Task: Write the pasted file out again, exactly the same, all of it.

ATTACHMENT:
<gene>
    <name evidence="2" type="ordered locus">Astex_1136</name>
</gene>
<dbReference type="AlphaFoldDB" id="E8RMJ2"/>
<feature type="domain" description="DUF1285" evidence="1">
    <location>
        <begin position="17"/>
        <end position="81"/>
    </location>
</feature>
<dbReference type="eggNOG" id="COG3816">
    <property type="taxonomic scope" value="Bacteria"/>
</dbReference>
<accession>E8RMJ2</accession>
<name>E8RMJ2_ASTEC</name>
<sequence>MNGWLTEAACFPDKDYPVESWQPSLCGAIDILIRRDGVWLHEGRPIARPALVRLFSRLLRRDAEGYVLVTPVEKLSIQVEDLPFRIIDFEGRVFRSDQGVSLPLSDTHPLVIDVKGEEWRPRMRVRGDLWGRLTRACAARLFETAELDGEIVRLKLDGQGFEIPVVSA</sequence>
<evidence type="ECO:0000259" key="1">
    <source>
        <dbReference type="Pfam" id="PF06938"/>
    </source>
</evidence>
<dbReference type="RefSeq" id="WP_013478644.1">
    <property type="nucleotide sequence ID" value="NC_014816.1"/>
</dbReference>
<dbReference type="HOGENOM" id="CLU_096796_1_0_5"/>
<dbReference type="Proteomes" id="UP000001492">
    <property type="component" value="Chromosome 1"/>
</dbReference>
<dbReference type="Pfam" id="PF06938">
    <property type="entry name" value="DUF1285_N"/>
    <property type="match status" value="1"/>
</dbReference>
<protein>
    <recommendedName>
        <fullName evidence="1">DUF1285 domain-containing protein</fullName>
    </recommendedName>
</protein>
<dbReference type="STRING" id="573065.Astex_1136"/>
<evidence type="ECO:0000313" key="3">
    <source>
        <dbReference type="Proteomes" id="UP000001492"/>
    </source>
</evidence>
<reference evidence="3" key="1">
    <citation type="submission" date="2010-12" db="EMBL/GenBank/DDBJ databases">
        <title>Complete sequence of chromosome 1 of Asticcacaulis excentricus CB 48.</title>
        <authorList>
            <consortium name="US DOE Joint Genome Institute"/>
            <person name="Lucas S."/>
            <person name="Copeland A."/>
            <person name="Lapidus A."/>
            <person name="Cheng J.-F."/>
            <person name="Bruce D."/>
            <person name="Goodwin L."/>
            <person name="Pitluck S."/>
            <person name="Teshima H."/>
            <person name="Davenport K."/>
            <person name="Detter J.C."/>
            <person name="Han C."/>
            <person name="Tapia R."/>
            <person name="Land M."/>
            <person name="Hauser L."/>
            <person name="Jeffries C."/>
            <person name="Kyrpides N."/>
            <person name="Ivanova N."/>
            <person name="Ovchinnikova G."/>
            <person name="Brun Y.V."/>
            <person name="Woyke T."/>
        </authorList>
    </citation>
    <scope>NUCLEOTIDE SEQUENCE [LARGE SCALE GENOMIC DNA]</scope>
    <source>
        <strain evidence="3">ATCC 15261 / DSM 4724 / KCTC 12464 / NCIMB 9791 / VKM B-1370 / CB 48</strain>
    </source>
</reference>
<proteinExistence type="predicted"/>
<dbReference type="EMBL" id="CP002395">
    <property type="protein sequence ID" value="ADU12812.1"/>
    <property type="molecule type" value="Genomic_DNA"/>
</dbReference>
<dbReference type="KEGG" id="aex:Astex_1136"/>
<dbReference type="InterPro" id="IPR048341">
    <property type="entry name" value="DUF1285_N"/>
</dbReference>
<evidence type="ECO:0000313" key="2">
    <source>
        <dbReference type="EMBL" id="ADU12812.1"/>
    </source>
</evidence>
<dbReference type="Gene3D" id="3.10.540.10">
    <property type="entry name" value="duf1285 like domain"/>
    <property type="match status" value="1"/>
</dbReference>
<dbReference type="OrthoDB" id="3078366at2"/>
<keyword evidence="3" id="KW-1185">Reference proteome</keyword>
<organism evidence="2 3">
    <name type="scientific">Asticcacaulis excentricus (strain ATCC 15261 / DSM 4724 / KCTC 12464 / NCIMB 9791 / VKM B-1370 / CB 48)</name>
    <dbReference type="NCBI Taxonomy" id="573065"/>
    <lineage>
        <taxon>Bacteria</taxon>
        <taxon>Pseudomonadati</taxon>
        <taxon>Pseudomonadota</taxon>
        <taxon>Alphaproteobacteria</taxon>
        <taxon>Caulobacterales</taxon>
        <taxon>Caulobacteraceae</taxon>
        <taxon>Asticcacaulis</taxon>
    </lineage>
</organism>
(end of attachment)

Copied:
<gene>
    <name evidence="2" type="ordered locus">Astex_1136</name>
</gene>
<dbReference type="AlphaFoldDB" id="E8RMJ2"/>
<feature type="domain" description="DUF1285" evidence="1">
    <location>
        <begin position="17"/>
        <end position="81"/>
    </location>
</feature>
<dbReference type="eggNOG" id="COG3816">
    <property type="taxonomic scope" value="Bacteria"/>
</dbReference>
<accession>E8RMJ2</accession>
<name>E8RMJ2_ASTEC</name>
<sequence>MNGWLTEAACFPDKDYPVESWQPSLCGAIDILIRRDGVWLHEGRPIARPALVRLFSRLLRRDAEGYVLVTPVEKLSIQVEDLPFRIIDFEGRVFRSDQGVSLPLSDTHPLVIDVKGEEWRPRMRVRGDLWGRLTRACAARLFETAELDGEIVRLKLDGQGFEIPVVSA</sequence>
<evidence type="ECO:0000259" key="1">
    <source>
        <dbReference type="Pfam" id="PF06938"/>
    </source>
</evidence>
<dbReference type="RefSeq" id="WP_013478644.1">
    <property type="nucleotide sequence ID" value="NC_014816.1"/>
</dbReference>
<dbReference type="HOGENOM" id="CLU_096796_1_0_5"/>
<dbReference type="Proteomes" id="UP000001492">
    <property type="component" value="Chromosome 1"/>
</dbReference>
<dbReference type="Pfam" id="PF06938">
    <property type="entry name" value="DUF1285_N"/>
    <property type="match status" value="1"/>
</dbReference>
<protein>
    <recommendedName>
        <fullName evidence="1">DUF1285 domain-containing protein</fullName>
    </recommendedName>
</protein>
<dbReference type="STRING" id="573065.Astex_1136"/>
<evidence type="ECO:0000313" key="3">
    <source>
        <dbReference type="Proteomes" id="UP000001492"/>
    </source>
</evidence>
<reference evidence="3" key="1">
    <citation type="submission" date="2010-12" db="EMBL/GenBank/DDBJ databases">
        <title>Complete sequence of chromosome 1 of Asticcacaulis excentricus CB 48.</title>
        <authorList>
            <consortium name="US DOE Joint Genome Institute"/>
            <person name="Lucas S."/>
            <person name="Copeland A."/>
            <person name="Lapidus A."/>
            <person name="Cheng J.-F."/>
            <person name="Bruce D."/>
            <person name="Goodwin L."/>
            <person name="Pitluck S."/>
            <person name="Teshima H."/>
            <person name="Davenport K."/>
            <person name="Detter J.C."/>
            <person name="Han C."/>
            <person name="Tapia R."/>
            <person name="Land M."/>
            <person name="Hauser L."/>
            <person name="Jeffries C."/>
            <person name="Kyrpides N."/>
            <person name="Ivanova N."/>
            <person name="Ovchinnikova G."/>
            <person name="Brun Y.V."/>
            <person name="Woyke T."/>
        </authorList>
    </citation>
    <scope>NUCLEOTIDE SEQUENCE [LARGE SCALE GENOMIC DNA]</scope>
    <source>
        <strain evidence="3">ATCC 15261 / DSM 4724 / KCTC 12464 / NCIMB 9791 / VKM B-1370 / CB 48</strain>
    </source>
</reference>
<proteinExistence type="predicted"/>
<dbReference type="EMBL" id="CP002395">
    <property type="protein sequence ID" value="ADU12812.1"/>
    <property type="molecule type" value="Genomic_DNA"/>
</dbReference>
<dbReference type="KEGG" id="aex:Astex_1136"/>
<dbReference type="InterPro" id="IPR048341">
    <property type="entry name" value="DUF1285_N"/>
</dbReference>
<evidence type="ECO:0000313" key="2">
    <source>
        <dbReference type="EMBL" id="ADU12812.1"/>
    </source>
</evidence>
<dbReference type="Gene3D" id="3.10.540.10">
    <property type="entry name" value="duf1285 like domain"/>
    <property type="match status" value="1"/>
</dbReference>
<dbReference type="OrthoDB" id="3078366at2"/>
<keyword evidence="3" id="KW-1185">Reference proteome</keyword>
<organism evidence="2 3">
    <name type="scientific">Asticcacaulis excentricus (strain ATCC 15261 / DSM 4724 / KCTC 12464 / NCIMB 9791 / VKM B-1370 / CB 48)</name>
    <dbReference type="NCBI Taxonomy" id="573065"/>
    <lineage>
        <taxon>Bacteria</taxon>
        <taxon>Pseudomonadati</taxon>
        <taxon>Pseudomonadota</taxon>
        <taxon>Alphaproteobacteria</taxon>
        <taxon>Caulobacterales</taxon>
        <taxon>Caulobacteraceae</taxon>
        <taxon>Asticcacaulis</taxon>
    </lineage>
</organism>